The International English Language Testing System (IELTS) is an exam that measures the English language proficiency of candidates who wish to study or work in countries or organisations where English is used as the means of communication. It tests the four language skills, listening, reading, writing and speaking. This blog will focus on the writing test, task 1.
Firstly, familiarise yourself with the content and format of the exam. Time management is very important when taking any kind of exam. What are the examiners looking for? Find examples of model answers or read examples of this genre of writing in authentic sources. How can you apply this to your own writing?
What is task 1 writing in Academic IELTS?
Task 1 writing in Academic IELTS is essentially writing a description or a report of the main trends in a diagram, usually a line graph, a bar graph, a map, a process, a chart or a table. The requirements of the task are slightly different depending on what the diagram is so you need to know what is required for each question type. To succeed and get a good score you should have practised all the possible task 1 questions. This may not always be possible in class time so you must take responsibility for your own learning and actively seek out questions and model answers on the internet.
Change your mindset instead of thinking of the task as an awful exam question you have to do, think of it as a practical skill which you may have already completed in your own language. For example, have you ever had to write a summary or a report at work or in your studies? Well, task 1 is very similar, imagine you are writing it for someone who is very busy and needs to know the main points. Don’t forget to give a good overview too.
What are the examiners looking for and how can I improve my score?
The task is marked in 4 areas, task achievement, coherence and cohesion, lexical resource and grammatical range and accuracy. Ok, what does that mean? Put simply, did you answer the question and how well, does your writing flow, did you use a range of vocabulary and did you make a lot of basic grammar and spelling mistakes. Take note, grammar accounts for 25% of the overall mark. To improve in the first 2 areas, you need to practice a lot. This does not always mean doing lots of IELTS practice tests. Get into the writing habit, keep a journal, write summaries of articles you read, write summaries of diagrams and graphs you see in newspapers or magazines or write your thoughts for the day. Make writing part of your daily routine.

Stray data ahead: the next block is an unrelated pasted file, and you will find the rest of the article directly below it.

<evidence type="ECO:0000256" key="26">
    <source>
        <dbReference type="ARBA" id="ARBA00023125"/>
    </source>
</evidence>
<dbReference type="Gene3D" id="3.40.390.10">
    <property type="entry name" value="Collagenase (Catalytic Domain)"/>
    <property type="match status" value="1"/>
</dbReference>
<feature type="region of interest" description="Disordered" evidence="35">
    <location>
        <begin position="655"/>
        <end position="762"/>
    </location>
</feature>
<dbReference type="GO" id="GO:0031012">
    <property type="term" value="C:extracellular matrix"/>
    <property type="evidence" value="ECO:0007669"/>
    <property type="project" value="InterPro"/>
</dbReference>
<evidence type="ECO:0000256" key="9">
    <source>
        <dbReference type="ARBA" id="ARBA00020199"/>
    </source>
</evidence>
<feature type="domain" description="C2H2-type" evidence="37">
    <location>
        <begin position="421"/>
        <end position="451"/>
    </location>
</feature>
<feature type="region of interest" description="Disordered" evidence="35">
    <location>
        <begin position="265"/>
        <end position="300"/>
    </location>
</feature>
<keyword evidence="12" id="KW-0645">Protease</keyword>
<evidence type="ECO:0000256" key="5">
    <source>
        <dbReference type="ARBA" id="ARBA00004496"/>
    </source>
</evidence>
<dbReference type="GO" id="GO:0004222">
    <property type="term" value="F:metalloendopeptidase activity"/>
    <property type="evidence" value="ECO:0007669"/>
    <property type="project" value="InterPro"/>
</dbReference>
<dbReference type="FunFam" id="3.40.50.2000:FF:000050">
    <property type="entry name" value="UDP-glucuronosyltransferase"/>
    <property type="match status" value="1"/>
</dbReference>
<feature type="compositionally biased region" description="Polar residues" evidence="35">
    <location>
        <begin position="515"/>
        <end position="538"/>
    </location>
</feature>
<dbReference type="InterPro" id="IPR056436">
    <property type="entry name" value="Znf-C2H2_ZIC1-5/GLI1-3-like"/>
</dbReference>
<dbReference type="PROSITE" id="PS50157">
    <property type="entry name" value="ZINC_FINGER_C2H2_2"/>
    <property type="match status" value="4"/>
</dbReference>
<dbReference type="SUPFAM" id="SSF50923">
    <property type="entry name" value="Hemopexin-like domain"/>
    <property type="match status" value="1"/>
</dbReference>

Take an IELTS preparation course
Here at Manc English Teacher we offer bespoke IELTS preparation classes catering to individual student needs. Classes can help in 2 ways, firstly teacher feedback on your writing is essential to improve. We improve when we are given feedback on something, we apply the feedback given and then produce something better. We also feel more motivated studying as a class or a group with a common goal (a good IELTS score), which is known as extrinsic motivation. Additionally, of course your peers can give you feedback too. At Manc English Teacher in our IELTS classes we use the Cambridge coursebook Mindset for IELTS. These books break down the tasks into manageable chunks so that students will not feel overwhelmed. There is also supplementary online material which you can access which means you can tailor your learning to your individual needs and focus on your weak areas.
Read a quality newspaper or monthly magazine
The financial newspaper, the Financial Times is a good source of quality writing and usually provides tables and diagrams to accompany texts on the stock exchange and currency markets which may serve as a model for Academic IELTS writing task 1. The Economist or the New Scientist are a good source of authentic, short articles on topical subjects. Reading these will not only improve your reading and writing but it may also give you some potential conversation topics to further improve your speaking skills. While you are reading it may be useful to do the following, underline and highlight grammar structures and underline linkers between sentences and paragraphs.
Remember you should spend 20 minutes on task 1 and write 250 words, it is worth 1/3rd of the marks. Do not be tempted to spend longer on this task as that is not a good exam technique. Task 2 is worth 2/3rds of the mark so the correct amount of time needs to be devoted to this task. Plan your time and answer and then be ready to move on to task 2 writing. Good luck!